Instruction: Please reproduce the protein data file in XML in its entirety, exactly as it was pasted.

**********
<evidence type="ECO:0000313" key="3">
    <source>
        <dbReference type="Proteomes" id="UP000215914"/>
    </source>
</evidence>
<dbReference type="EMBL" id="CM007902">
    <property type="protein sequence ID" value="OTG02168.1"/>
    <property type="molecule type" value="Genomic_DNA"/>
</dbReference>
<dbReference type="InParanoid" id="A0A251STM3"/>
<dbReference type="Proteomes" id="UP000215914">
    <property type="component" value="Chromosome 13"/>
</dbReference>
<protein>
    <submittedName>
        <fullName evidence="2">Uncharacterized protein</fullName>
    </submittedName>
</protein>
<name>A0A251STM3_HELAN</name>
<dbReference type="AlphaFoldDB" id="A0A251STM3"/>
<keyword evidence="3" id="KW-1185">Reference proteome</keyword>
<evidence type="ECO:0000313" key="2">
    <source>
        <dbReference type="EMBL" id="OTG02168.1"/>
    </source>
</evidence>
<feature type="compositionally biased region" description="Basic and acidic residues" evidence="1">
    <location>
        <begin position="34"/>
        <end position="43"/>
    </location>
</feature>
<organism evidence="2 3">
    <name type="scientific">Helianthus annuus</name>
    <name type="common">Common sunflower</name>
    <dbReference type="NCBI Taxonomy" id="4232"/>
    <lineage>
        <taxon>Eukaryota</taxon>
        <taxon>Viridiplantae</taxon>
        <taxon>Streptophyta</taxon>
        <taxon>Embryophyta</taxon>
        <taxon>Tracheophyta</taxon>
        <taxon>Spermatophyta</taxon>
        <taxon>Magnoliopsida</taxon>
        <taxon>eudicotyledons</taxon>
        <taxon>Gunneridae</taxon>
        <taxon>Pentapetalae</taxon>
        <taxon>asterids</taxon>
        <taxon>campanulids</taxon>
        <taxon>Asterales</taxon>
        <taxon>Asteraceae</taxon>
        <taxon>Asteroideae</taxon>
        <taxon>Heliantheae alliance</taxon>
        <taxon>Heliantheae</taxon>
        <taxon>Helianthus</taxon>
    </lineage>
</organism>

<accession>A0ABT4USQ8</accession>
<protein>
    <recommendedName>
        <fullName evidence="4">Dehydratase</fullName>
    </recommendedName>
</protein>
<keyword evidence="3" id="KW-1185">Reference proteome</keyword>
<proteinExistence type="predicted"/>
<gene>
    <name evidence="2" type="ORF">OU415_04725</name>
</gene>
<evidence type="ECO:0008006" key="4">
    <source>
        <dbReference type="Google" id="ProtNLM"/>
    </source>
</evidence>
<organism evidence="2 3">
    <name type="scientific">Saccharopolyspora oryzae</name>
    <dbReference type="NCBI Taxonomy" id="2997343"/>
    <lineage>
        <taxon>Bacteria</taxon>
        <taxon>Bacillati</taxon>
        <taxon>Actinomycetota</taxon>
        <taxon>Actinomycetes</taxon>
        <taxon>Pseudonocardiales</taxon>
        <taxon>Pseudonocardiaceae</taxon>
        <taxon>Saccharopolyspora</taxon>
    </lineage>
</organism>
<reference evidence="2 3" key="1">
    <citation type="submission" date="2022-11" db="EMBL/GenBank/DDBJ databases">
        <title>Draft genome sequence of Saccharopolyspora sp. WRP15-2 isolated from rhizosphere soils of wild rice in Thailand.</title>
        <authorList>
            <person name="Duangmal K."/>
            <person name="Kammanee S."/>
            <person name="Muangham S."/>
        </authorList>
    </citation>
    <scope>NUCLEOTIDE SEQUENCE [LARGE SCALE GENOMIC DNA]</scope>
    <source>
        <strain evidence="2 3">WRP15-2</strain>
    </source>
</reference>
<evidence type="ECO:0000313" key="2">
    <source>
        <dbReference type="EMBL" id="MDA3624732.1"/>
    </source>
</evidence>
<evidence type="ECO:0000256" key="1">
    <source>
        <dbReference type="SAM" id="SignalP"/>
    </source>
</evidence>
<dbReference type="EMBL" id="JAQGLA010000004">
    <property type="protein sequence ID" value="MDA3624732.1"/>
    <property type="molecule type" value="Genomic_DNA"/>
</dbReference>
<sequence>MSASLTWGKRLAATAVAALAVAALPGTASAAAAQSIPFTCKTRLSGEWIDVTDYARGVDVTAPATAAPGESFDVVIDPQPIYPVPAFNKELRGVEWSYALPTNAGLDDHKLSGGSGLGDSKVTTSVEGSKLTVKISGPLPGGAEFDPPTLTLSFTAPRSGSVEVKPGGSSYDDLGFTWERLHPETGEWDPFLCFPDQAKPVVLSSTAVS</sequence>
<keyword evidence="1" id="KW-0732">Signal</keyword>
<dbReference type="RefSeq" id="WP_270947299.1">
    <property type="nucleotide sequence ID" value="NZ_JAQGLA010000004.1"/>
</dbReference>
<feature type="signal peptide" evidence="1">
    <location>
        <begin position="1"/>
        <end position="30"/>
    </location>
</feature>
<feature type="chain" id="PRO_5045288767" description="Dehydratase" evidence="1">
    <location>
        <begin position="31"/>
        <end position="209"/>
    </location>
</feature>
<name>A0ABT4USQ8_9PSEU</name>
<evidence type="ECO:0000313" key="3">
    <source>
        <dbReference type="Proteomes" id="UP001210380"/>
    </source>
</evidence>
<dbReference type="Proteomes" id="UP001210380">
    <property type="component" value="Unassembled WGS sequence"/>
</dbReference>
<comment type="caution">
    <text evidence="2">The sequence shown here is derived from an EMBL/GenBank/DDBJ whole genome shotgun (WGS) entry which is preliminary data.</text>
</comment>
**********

<evidence type="ECO:0000313" key="3">
    <source>
        <dbReference type="Proteomes" id="UP000215914"/>
    </source>
</evidence>
<dbReference type="EMBL" id="CM007902">
    <property type="protein sequence ID" value="OTG02168.1"/>
    <property type="molecule type" value="Genomic_DNA"/>
</dbReference>
<dbReference type="InParanoid" id="A0A251STM3"/>
<dbReference type="Proteomes" id="UP000215914">
    <property type="component" value="Chromosome 13"/>
</dbReference>
<protein>
    <submittedName>
        <fullName evidence="2">Uncharacterized protein</fullName>
    </submittedName>
</protein>
<name>A0A251STM3_HELAN</name>
<dbReference type="AlphaFoldDB" id="A0A251STM3"/>
<keyword evidence="3" id="KW-1185">Reference proteome</keyword>
<evidence type="ECO:0000313" key="2">
    <source>
        <dbReference type="EMBL" id="OTG02168.1"/>
    </source>
</evidence>
<feature type="compositionally biased region" description="Basic and acidic residues" evidence="1">
    <location>
        <begin position="34"/>
        <end position="43"/>
    </location>
</feature>
<organism evidence="2 3">
    <name type="scientific">Helianthus annuus</name>
    <name type="common">Common sunflower</name>
    <dbReference type="NCBI Taxonomy" id="4232"/>
    <lineage>
        <taxon>Eukaryota</taxon>
        <taxon>Viridiplantae</taxon>
        <taxon>Streptophyta</taxon>
        <taxon>Embryophyta</taxon>
        <taxon>Tracheophyta</taxon>
        <taxon>Spermatophyta</taxon>
        <taxon>Magnoliopsida</taxon>
        <taxon>eudicotyledons</taxon>
        <taxon>Gunneridae</taxon>
        <taxon>Pentapetalae</taxon>
        <taxon>asterids</taxon>
        <taxon>campanulids</taxon>
        <taxon>Asterales</taxon>
        <taxon>Asteraceae</taxon>
        <taxon>Asteroideae</taxon>
        <taxon>Heliantheae alliance</taxon>
        <taxon>Heliantheae</taxon>
        <taxon>Helianthus</taxon>
    </lineage>
</organism>

<accession>A0ABT4USQ8</accession>
<protein>
    <recommendedName>
        <fullName evidence="4">Dehydratase</fullName>
    </recommendedName>
</protein>
<keyword evidence="3" id="KW-1185">Reference proteome</keyword>
<proteinExistence type="predicted"/>
<gene>
    <name evidence="2" type="ORF">OU415_04725</name>
</gene>
<evidence type="ECO:0008006" key="4">
    <source>
        <dbReference type="Google" id="ProtNLM"/>
    </source>
</evidence>
<organism evidence="2 3">
    <name type="scientific">Saccharopolyspora oryzae</name>
    <dbReference type="NCBI Taxonomy" id="2997343"/>
    <lineage>
        <taxon>Bacteria</taxon>
        <taxon>Bacillati</taxon>
        <taxon>Actinomycetota</taxon>
        <taxon>Actinomycetes</taxon>
        <taxon>Pseudonocardiales</taxon>
        <taxon>Pseudonocardiaceae</taxon>
        <taxon>Saccharopolyspora</taxon>
    </lineage>
</organism>
<reference evidence="2 3" key="1">
    <citation type="submission" date="2022-11" db="EMBL/GenBank/DDBJ databases">
        <title>Draft genome sequence of Saccharopolyspora sp. WRP15-2 isolated from rhizosphere soils of wild rice in Thailand.</title>
        <authorList>
            <person name="Duangmal K."/>
            <person name="Kammanee S."/>
            <person name="Muangham S."/>
        </authorList>
    </citation>
    <scope>NUCLEOTIDE SEQUENCE [LARGE SCALE GENOMIC DNA]</scope>
    <source>
        <strain evidence="2 3">WRP15-2</strain>
    </source>
</reference>
<evidence type="ECO:0000313" key="2">
    <source>
        <dbReference type="EMBL" id="MDA3624732.1"/>
    </source>
</evidence>
<evidence type="ECO:0000256" key="1">
    <source>
        <dbReference type="SAM" id="SignalP"/>
    </source>
</evidence>
<dbReference type="EMBL" id="JAQGLA010000004">
    <property type="protein sequence ID" value="MDA3624732.1"/>
    <property type="molecule type" value="Genomic_DNA"/>
</dbReference>
<sequence>MSASLTWGKRLAATAVAALAVAALPGTASAAAAQSIPFTCKTRLSGEWIDVTDYARGVDVTAPATAAPGESFDVVIDPQPIYPVPAFNKELRGVEWSYALPTNAGLDDHKLSGGSGLGDSKVTTSVEGSKLTVKISGPLPGGAEFDPPTLTLSFTAPRSGSVEVKPGGSSYDDLGFTWERLHPETGEWDPFLCFPDQAKPVVLSSTAVS</sequence>
<keyword evidence="1" id="KW-0732">Signal</keyword>
<dbReference type="RefSeq" id="WP_270947299.1">
    <property type="nucleotide sequence ID" value="NZ_JAQGLA010000004.1"/>
</dbReference>
<feature type="signal peptide" evidence="1">
    <location>
        <begin position="1"/>
        <end position="30"/>
    </location>
</feature>
<feature type="chain" id="PRO_5045288767" description="Dehydratase" evidence="1">
    <location>
        <begin position="31"/>
        <end position="209"/>
    </location>
</feature>
<name>A0ABT4USQ8_9PSEU</name>
<evidence type="ECO:0000313" key="3">
    <source>
        <dbReference type="Proteomes" id="UP001210380"/>
    </source>
</evidence>
<dbReference type="Proteomes" id="UP001210380">
    <property type="component" value="Unassembled WGS sequence"/>
</dbReference>
<comment type="caution">
    <text evidence="2">The sequence shown here is derived from an EMBL/GenBank/DDBJ whole genome shotgun (WGS) entry which is preliminary data.</text>
</comment>